Budget black hole makes promises harder to keep

TASMANIA is facing a $1.1 billion budget black hole, raising the spectre of more drastic savings measures by the incoming state government.

A budget risks report, to be released today by Treasurer Peter Gutwein, reveals Tasmania's bottom line is set to plunge a further $200 million into the red over the forward estimates than was forecast only three months earlier.

That brings the state's cumulative deficit to $1.1 billion over the four-year budget period and a doubling of forecast net debt to $400 million by 2017.

An expected $270 million write down in GST receipts and mineral royalties over the period to 2017-18 has contributed to the blow-out.

Mr Gutwein said yesterday the risks report also showed the previous government failed to deliver on its ambitious savings targets in 2011-12, including massive cuts to the health budget.

"The legacy of the Labor-Green government is that Tasmania has been left with a $1.1 billion budget black hole, rising debt and rising interest payments that if not addressed will rob Tasmanians of the basic services they need," Mr Gutwein said.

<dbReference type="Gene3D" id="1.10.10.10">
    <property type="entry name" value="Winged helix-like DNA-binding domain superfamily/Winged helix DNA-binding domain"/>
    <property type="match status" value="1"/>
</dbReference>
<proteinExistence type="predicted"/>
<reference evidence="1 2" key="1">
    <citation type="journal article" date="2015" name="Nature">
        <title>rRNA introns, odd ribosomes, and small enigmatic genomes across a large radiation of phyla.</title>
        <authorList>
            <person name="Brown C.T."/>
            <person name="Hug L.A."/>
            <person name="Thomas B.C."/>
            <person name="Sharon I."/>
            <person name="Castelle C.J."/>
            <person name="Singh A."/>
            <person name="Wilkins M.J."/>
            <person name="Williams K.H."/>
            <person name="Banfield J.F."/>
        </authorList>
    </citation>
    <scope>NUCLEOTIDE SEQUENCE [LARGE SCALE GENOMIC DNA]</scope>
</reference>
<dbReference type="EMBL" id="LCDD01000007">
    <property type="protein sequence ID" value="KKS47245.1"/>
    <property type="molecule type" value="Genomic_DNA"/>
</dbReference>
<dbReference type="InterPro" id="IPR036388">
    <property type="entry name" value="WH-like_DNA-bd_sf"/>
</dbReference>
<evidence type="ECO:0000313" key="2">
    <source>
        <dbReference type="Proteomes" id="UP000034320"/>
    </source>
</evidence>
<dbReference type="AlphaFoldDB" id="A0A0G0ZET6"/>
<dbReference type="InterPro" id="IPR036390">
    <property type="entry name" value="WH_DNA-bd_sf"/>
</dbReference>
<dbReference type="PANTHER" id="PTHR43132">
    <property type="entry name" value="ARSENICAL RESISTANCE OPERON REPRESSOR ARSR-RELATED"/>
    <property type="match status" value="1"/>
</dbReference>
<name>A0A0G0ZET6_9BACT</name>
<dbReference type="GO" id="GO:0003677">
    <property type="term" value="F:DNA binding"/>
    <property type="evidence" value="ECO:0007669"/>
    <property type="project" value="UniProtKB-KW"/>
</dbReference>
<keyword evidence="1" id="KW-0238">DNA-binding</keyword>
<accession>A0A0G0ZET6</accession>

The revised figures make the Liberals' pre-election promise to bring the budget back into surplus by the end of its first term in government a near impossible task.

Mr Gutwein will today outline more details about the Liberals' plans to rein in spending, but he is not expected to walk away from any of the $400 million worth of spending commitments made in the lead-up to the election.

Even if the Liberals achieved all of their savings measures, estimated at more than $500 million, they will shave just $100 million off the deficit.

"We have promised to fix the Labor-Green budget mess, Tasmanians elected us to do that, and that is what we will do," Mr Gutwein said.

Although the previous government made funding allocations to implement the Gonski education reforms and National Disability Insurance Scheme over the forward estimates, Mr Gutwein said it had made no plans to cope with the skyrocketing costs of those initiatives in the long term.

The former Labor government released the mid-year financial report in February showing the state was on track to record massive deficits, totalling $902 million over the next four years, and warned the Liberal Party would not be able to keep its election promises or would have to cut essential services.

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